SYSTEMS CAN CRY WOLF
Overrides appear in standard error reports, so Grissinger suggests that risk managers can monitor alerts and overrides on a monthly basis. The ratio can be used to assess whether systems are “crying wolf” so often that the truly significant alerts may be ignored.
“Be aware of those numbers over time. What has been the trend in the last three or six months?” he says. “You can determine a target that is safe for overrides, like 90% compliance with alerts on smart pumps. You’ll never have zero overrides, and that’s OK. There will be times when, even if the alert is clinically significant, they still have to override to get something done.”
Risk managers also should dig deeper to obtain a more complete idea of how and why overrides occur, he suggests. The override ratio is a good starting point, but the numbers alone don’t indicate why an alert was overridden, he says. The answer to that question could reveal potential patient safety improvements, Grissinger says.
The most common type of override in his study — obtaining a medication from an automated dispensing cabinet for a patient without a prescribed order — is particularly important to investigate because the reason for overriding could range from benign to extremely dangerous. A nurse may need to obtain a medication urgently and doesn’t have the time to enter a pharmacy order, or the nurse may be trying to obtain a prescribed medication but for the wrong patient.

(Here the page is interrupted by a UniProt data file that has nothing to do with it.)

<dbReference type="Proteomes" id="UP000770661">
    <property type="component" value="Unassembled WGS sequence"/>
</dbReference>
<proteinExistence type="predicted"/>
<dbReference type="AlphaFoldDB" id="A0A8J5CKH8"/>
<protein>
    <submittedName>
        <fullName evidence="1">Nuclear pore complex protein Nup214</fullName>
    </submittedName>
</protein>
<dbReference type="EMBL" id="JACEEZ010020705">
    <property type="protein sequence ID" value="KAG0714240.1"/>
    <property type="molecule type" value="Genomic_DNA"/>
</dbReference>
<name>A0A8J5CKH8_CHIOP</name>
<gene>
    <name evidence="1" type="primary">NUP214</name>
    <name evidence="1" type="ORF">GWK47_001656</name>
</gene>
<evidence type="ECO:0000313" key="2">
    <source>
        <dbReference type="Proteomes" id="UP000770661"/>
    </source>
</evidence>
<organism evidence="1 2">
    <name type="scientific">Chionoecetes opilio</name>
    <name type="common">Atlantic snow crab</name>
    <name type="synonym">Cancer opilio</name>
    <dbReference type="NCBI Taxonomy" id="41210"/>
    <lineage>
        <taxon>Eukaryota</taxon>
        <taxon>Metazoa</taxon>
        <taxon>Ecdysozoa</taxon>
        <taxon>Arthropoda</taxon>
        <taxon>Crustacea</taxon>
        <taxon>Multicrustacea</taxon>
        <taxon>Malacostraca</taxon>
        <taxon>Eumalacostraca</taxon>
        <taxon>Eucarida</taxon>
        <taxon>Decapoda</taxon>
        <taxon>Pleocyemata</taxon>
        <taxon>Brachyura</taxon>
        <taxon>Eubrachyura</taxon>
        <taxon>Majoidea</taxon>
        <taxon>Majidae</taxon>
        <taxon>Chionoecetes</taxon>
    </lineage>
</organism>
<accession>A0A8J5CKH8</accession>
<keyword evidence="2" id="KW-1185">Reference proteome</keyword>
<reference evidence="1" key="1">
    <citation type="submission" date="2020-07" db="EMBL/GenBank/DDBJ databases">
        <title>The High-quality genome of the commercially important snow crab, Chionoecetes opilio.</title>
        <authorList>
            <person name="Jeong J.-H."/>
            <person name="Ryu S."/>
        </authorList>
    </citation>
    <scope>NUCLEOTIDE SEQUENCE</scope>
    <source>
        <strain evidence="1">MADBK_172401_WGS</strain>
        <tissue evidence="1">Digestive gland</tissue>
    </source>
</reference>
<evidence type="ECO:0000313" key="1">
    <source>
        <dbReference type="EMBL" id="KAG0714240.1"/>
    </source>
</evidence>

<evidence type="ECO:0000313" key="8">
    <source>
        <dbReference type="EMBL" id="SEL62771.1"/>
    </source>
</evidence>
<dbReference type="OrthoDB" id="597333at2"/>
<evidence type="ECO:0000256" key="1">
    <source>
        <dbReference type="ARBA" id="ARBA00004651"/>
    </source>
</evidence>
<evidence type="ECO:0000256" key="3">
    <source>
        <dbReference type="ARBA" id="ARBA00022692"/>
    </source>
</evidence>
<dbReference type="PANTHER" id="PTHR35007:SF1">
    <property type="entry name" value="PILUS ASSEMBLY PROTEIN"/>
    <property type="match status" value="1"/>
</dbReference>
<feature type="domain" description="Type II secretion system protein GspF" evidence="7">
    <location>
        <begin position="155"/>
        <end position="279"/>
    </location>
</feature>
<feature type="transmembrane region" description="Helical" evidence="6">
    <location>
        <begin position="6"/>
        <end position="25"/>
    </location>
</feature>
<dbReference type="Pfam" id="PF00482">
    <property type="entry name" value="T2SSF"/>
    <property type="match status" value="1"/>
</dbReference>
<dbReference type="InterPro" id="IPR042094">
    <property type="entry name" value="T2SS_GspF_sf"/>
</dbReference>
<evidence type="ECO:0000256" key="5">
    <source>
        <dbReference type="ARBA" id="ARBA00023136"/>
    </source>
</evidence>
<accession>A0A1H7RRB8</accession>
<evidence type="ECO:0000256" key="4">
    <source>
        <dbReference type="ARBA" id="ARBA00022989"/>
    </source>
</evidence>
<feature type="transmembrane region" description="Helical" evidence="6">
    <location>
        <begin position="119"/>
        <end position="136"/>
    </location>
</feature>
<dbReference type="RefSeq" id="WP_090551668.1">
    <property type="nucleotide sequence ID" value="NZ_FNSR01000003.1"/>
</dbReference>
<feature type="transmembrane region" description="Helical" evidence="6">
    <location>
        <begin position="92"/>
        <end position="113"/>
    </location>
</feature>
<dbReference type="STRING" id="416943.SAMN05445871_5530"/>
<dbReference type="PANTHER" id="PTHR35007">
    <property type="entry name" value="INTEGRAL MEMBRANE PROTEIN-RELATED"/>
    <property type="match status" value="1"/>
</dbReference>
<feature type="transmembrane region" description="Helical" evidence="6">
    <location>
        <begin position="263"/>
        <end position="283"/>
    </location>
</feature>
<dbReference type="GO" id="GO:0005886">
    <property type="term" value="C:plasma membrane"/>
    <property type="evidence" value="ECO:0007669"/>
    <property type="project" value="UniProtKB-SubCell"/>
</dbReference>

“Any time you override an alert from an automated dispensing cabinet, you’re obtaining medications that have not been reviewed by a pharmacist,” he says. “There are situations where that is unavoidable, but you have to structure your system so that is necessary in only the minimum circumstances.”
Another issue to investigate is who is overriding the alerts. Are the overrides consistent across all departments, or are they more prevalent on one unit? Is one nurse responsible for a disproportionate number of overrides?
“Productivity can be a tremendous pressure on nurses and doctors, even if the situation is not an emergency,” Grissinger says. “We put a lot of pressure on people to move people through the system quickly, not keep patients waiting, to relieve pain as quickly as possible, and sometimes that can lead to people just overriding the alert because they don’t want to take the time to investigate why they got the alert or double check an order or a patient’s identification.”
DON'T OVERUSE HARD STOPS
Hard stop alerts are one solution, but they cannot be overused, Grissinger says.
A hard stop does not allow the user to override it and, therefore, should be used only in extreme circumstances in which there could be no legitimate reason to override the alert, he explains.
“Balancing productivity and safety is a challenge,” Grissinger says. “You have to find that middle ground where you’re protecting patients but not making it impossible for people to enter orders and do their jobs.”
Matthew Grissinger, RPh, FISMP, FASCP, Manager of Medication Safety Analysis, Pennsylvania Safety Authority, Harrisburg. Email: [email protected].